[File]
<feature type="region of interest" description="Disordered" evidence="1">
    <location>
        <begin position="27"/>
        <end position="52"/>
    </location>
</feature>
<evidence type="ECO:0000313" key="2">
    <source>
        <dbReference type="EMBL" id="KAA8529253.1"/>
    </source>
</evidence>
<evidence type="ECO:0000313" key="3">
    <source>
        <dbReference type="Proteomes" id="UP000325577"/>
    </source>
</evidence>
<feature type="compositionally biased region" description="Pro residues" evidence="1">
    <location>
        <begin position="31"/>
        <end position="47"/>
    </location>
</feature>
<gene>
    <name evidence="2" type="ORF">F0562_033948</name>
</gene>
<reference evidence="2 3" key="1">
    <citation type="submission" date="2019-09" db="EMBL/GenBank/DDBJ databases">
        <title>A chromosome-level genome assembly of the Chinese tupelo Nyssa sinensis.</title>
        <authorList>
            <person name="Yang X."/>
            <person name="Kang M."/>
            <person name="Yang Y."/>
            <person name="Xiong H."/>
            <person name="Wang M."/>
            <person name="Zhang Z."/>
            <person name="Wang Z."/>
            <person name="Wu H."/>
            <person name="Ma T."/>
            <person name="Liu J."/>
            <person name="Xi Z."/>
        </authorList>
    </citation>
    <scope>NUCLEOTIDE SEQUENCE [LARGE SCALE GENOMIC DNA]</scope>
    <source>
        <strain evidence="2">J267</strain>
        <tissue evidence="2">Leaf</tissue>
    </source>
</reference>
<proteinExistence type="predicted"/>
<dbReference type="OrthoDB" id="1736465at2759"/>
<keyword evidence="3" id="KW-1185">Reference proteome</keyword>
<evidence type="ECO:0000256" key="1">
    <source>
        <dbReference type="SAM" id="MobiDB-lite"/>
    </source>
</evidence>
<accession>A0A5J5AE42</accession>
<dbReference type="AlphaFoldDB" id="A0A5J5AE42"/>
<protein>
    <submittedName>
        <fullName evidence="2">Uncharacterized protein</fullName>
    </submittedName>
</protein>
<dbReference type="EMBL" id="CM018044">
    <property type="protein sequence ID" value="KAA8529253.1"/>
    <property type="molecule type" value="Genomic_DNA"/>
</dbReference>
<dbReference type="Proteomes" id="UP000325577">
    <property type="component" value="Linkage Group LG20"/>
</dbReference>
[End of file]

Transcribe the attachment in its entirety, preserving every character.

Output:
<feature type="region of interest" description="Disordered" evidence="1">
    <location>
        <begin position="27"/>
        <end position="52"/>
    </location>
</feature>
<evidence type="ECO:0000313" key="2">
    <source>
        <dbReference type="EMBL" id="KAA8529253.1"/>
    </source>
</evidence>
<evidence type="ECO:0000313" key="3">
    <source>
        <dbReference type="Proteomes" id="UP000325577"/>
    </source>
</evidence>
<feature type="compositionally biased region" description="Pro residues" evidence="1">
    <location>
        <begin position="31"/>
        <end position="47"/>
    </location>
</feature>
<gene>
    <name evidence="2" type="ORF">F0562_033948</name>
</gene>
<reference evidence="2 3" key="1">
    <citation type="submission" date="2019-09" db="EMBL/GenBank/DDBJ databases">
        <title>A chromosome-level genome assembly of the Chinese tupelo Nyssa sinensis.</title>
        <authorList>
            <person name="Yang X."/>
            <person name="Kang M."/>
            <person name="Yang Y."/>
            <person name="Xiong H."/>
            <person name="Wang M."/>
            <person name="Zhang Z."/>
            <person name="Wang Z."/>
            <person name="Wu H."/>
            <person name="Ma T."/>
            <person name="Liu J."/>
            <person name="Xi Z."/>
        </authorList>
    </citation>
    <scope>NUCLEOTIDE SEQUENCE [LARGE SCALE GENOMIC DNA]</scope>
    <source>
        <strain evidence="2">J267</strain>
        <tissue evidence="2">Leaf</tissue>
    </source>
</reference>
<proteinExistence type="predicted"/>
<dbReference type="OrthoDB" id="1736465at2759"/>
<keyword evidence="3" id="KW-1185">Reference proteome</keyword>
<evidence type="ECO:0000256" key="1">
    <source>
        <dbReference type="SAM" id="MobiDB-lite"/>
    </source>
</evidence>
<accession>A0A5J5AE42</accession>
<dbReference type="AlphaFoldDB" id="A0A5J5AE42"/>
<protein>
    <submittedName>
        <fullName evidence="2">Uncharacterized protein</fullName>
    </submittedName>
</protein>
<dbReference type="EMBL" id="CM018044">
    <property type="protein sequence ID" value="KAA8529253.1"/>
    <property type="molecule type" value="Genomic_DNA"/>
</dbReference>
<dbReference type="Proteomes" id="UP000325577">
    <property type="component" value="Linkage Group LG20"/>
</dbReference>